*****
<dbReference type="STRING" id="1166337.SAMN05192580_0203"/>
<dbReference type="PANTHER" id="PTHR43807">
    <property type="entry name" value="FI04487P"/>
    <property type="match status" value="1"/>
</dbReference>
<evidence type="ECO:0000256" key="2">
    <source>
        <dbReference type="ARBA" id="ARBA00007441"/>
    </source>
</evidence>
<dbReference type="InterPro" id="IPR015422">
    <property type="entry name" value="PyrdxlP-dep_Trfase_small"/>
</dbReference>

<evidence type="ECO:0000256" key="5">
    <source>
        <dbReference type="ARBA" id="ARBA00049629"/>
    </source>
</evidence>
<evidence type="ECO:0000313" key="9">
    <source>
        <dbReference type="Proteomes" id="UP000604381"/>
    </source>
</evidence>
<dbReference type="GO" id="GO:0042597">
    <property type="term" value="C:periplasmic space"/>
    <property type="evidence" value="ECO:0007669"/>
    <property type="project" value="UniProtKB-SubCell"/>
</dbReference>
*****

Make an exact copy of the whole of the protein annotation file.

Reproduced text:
<dbReference type="STRING" id="1166337.SAMN05192580_0203"/>
<dbReference type="PANTHER" id="PTHR43807">
    <property type="entry name" value="FI04487P"/>
    <property type="match status" value="1"/>
</dbReference>
<evidence type="ECO:0000256" key="2">
    <source>
        <dbReference type="ARBA" id="ARBA00007441"/>
    </source>
</evidence>
<dbReference type="InterPro" id="IPR015422">
    <property type="entry name" value="PyrdxlP-dep_Trfase_small"/>
</dbReference>

<evidence type="ECO:0000256" key="5">
    <source>
        <dbReference type="ARBA" id="ARBA00049629"/>
    </source>
</evidence>
<evidence type="ECO:0000313" key="9">
    <source>
        <dbReference type="Proteomes" id="UP000604381"/>
    </source>
</evidence>
<dbReference type="GO" id="GO:0042597">
    <property type="term" value="C:periplasmic space"/>
    <property type="evidence" value="ECO:0007669"/>
    <property type="project" value="UniProtKB-SubCell"/>
</dbReference>